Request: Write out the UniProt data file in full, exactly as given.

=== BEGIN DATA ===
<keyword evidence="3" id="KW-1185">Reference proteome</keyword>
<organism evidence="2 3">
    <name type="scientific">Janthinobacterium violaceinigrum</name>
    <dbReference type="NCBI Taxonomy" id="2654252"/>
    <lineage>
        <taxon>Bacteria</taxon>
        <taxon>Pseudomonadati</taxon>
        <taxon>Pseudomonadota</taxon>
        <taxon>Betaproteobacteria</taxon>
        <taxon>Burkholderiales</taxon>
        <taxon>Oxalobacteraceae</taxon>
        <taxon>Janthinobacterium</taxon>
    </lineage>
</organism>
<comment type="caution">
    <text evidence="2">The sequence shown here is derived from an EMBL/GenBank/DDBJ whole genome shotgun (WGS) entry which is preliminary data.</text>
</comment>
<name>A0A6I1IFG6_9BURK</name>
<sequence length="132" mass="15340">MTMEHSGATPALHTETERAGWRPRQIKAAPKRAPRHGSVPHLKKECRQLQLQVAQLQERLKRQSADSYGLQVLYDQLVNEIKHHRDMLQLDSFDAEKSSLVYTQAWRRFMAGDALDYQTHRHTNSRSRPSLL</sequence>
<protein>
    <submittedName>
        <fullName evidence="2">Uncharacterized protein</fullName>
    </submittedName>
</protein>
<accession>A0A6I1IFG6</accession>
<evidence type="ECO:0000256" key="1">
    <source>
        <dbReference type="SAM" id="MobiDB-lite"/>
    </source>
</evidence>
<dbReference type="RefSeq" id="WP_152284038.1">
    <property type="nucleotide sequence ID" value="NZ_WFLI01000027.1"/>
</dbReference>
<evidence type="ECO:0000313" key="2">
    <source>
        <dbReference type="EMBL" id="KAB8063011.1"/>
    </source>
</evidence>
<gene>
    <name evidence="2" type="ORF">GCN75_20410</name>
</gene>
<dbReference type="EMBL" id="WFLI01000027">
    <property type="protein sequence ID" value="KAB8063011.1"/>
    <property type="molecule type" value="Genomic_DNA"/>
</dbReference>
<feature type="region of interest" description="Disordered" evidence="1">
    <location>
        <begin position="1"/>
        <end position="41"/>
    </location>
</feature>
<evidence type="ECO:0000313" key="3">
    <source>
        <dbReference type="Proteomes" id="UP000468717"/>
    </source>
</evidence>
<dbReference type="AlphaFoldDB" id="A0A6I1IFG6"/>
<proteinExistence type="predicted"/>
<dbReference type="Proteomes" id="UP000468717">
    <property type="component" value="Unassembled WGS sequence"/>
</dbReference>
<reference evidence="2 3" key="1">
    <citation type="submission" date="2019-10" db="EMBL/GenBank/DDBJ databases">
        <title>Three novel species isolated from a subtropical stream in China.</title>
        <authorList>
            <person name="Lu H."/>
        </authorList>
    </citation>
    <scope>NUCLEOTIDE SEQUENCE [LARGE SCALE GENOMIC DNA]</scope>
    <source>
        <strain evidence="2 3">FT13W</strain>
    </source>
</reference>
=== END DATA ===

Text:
<keyword evidence="3" id="KW-1185">Reference proteome</keyword>
<organism evidence="2 3">
    <name type="scientific">Janthinobacterium violaceinigrum</name>
    <dbReference type="NCBI Taxonomy" id="2654252"/>
    <lineage>
        <taxon>Bacteria</taxon>
        <taxon>Pseudomonadati</taxon>
        <taxon>Pseudomonadota</taxon>
        <taxon>Betaproteobacteria</taxon>
        <taxon>Burkholderiales</taxon>
        <taxon>Oxalobacteraceae</taxon>
        <taxon>Janthinobacterium</taxon>
    </lineage>
</organism>
<comment type="caution">
    <text evidence="2">The sequence shown here is derived from an EMBL/GenBank/DDBJ whole genome shotgun (WGS) entry which is preliminary data.</text>
</comment>
<name>A0A6I1IFG6_9BURK</name>
<sequence length="132" mass="15340">MTMEHSGATPALHTETERAGWRPRQIKAAPKRAPRHGSVPHLKKECRQLQLQVAQLQERLKRQSADSYGLQVLYDQLVNEIKHHRDMLQLDSFDAEKSSLVYTQAWRRFMAGDALDYQTHRHTNSRSRPSLL</sequence>
<protein>
    <submittedName>
        <fullName evidence="2">Uncharacterized protein</fullName>
    </submittedName>
</protein>
<accession>A0A6I1IFG6</accession>
<evidence type="ECO:0000256" key="1">
    <source>
        <dbReference type="SAM" id="MobiDB-lite"/>
    </source>
</evidence>
<dbReference type="RefSeq" id="WP_152284038.1">
    <property type="nucleotide sequence ID" value="NZ_WFLI01000027.1"/>
</dbReference>
<evidence type="ECO:0000313" key="2">
    <source>
        <dbReference type="EMBL" id="KAB8063011.1"/>
    </source>
</evidence>
<gene>
    <name evidence="2" type="ORF">GCN75_20410</name>
</gene>
<dbReference type="EMBL" id="WFLI01000027">
    <property type="protein sequence ID" value="KAB8063011.1"/>
    <property type="molecule type" value="Genomic_DNA"/>
</dbReference>
<feature type="region of interest" description="Disordered" evidence="1">
    <location>
        <begin position="1"/>
        <end position="41"/>
    </location>
</feature>
<evidence type="ECO:0000313" key="3">
    <source>
        <dbReference type="Proteomes" id="UP000468717"/>
    </source>
</evidence>
<dbReference type="AlphaFoldDB" id="A0A6I1IFG6"/>
<proteinExistence type="predicted"/>
<dbReference type="Proteomes" id="UP000468717">
    <property type="component" value="Unassembled WGS sequence"/>
</dbReference>
<reference evidence="2 3" key="1">
    <citation type="submission" date="2019-10" db="EMBL/GenBank/DDBJ databases">
        <title>Three novel species isolated from a subtropical stream in China.</title>
        <authorList>
            <person name="Lu H."/>
        </authorList>
    </citation>
    <scope>NUCLEOTIDE SEQUENCE [LARGE SCALE GENOMIC DNA]</scope>
    <source>
        <strain evidence="2 3">FT13W</strain>
    </source>
</reference>